Interdisciplinary Life Science - PULSe Great research is a matter of choice

Jeffrey R. Lucas

Jeffrey R.  Lucas Profile Picture

Professor-Department of Biological Sciences
Ph.D., University of Florida, 1983


Contact Info:

jlucas@purdue.edu
765-494-8112


Training Group(s):
Integrative Neuroscience


Current Research Interests:

My lab hopes to understand the degree to which complex signals convey "information" among birds. Studies of bird communication, in turn, provide an excellent model for understanding our own language. We have focused most of our work on Carolina chickadees: birds that have one of the most complex vocal systems of any species outside of humans. Indeed, chickadees are one of the few animals known to use syntax in their vocal signals. We have been studying signal complexity in chickadees and the related tufted titmice in the context of the complexity of their social networks. Expanding this work to include an analysis of the hearing capacity of chickadees and other bird species, we were the first lab to show that subcortical processing of sounds varies across seasons. This finding suggests that the neurophysiology of the auditory system changes over the course of the year. Subsequent work has shown fine scale tuning relative to the properties of speciesspecific song. Finally, we are expanding the work on hearing in songbirds to include eagles, with an eye to finding stimuli that can be broadcast from wind turbines with the hopes of reducing mortality rates associated with turbine-bird collisions.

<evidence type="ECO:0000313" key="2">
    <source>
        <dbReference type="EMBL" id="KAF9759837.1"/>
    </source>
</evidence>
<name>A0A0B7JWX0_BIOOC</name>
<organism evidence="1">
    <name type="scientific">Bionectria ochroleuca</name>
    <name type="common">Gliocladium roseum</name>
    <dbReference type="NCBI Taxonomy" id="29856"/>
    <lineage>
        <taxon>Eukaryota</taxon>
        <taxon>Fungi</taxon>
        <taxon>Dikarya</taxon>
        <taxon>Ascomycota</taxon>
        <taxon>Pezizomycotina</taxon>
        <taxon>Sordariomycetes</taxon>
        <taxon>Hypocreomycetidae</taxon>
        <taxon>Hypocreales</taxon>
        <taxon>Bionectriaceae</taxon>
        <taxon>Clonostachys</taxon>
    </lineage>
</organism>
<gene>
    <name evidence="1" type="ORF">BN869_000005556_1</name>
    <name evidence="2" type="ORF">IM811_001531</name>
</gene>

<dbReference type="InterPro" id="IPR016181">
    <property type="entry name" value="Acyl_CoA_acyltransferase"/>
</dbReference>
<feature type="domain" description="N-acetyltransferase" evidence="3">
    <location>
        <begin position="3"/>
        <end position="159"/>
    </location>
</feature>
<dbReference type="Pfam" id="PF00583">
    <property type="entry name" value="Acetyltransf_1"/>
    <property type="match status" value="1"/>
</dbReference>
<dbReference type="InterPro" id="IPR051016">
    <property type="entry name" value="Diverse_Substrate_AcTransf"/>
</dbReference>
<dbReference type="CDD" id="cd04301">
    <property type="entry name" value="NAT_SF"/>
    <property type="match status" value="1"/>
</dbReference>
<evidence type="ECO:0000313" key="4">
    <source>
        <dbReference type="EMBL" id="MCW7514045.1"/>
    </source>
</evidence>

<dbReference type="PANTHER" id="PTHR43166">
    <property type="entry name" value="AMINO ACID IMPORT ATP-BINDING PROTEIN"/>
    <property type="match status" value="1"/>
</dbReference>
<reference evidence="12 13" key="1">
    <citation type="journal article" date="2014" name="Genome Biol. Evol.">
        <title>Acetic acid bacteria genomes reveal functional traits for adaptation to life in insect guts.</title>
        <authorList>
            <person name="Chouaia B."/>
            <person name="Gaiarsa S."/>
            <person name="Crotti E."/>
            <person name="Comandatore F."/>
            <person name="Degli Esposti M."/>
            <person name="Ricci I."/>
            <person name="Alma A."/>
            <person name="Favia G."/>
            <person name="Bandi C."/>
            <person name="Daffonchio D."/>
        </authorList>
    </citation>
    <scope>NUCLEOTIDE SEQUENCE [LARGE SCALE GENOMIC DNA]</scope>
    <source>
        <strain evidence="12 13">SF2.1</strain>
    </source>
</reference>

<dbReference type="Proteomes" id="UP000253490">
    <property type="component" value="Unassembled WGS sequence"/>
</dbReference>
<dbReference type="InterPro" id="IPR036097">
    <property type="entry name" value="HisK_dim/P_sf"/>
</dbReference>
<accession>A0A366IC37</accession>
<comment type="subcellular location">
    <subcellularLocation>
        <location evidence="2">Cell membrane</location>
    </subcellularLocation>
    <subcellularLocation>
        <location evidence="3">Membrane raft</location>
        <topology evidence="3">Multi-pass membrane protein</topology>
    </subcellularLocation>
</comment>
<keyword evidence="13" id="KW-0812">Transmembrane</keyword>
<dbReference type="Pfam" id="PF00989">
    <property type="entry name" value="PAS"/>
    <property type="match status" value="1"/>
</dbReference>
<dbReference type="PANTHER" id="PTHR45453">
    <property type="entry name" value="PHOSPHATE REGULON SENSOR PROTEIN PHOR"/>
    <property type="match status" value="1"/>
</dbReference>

Selected Publications:

Krams, I., T. Krama, T.M. Freeberg, C. Kullberg, & J.R. Lucas. 2012. Social complexity and vocal complexity: a Parid perspective. Philosophical Transactions of the Royal Society B 367:1879-1891

Velez, A, MD Gall, J Fu, JR Lucas. 2015. Song structure, not high-frequency song content, determines high-frequency auditory sensitivity in nine species of New World sparrows (Passeriformes: Emberizidae). Functional Ecology 29: 487-497

Henry KS, MD Gall, A Vélez, JR Lucas. 2016. Avian auditory processing at four different scales: variation among species, seasons, sexes and individuals. In M.A. Bee & C.T. Miller (eds): Psychological Mechanisms in Animal Communication. Springer. Pp 17-55

Ronald, KL, R Zeng, R Stewart, D White, E Fernandez-Juricic, JR Lucas. 2017. What makes a multimodal signal attractive? A preference function approach. Behavioral Ecology 28:677-687

Ronald KL, E Fernandez-Juricic, JR Lucas. 2018. Mate choice in the eye and ear of the beholder? Female multimodal sensory configuration influences her preferences. Proceedings of the Royal Society B: 20180713

Lucas, JR, K Gentry, KE Sieving, TM Freeberg. 2018. Communication as a fundamental part of Machiavellian Intelligence. Journal of Comparative Psychology (in press)

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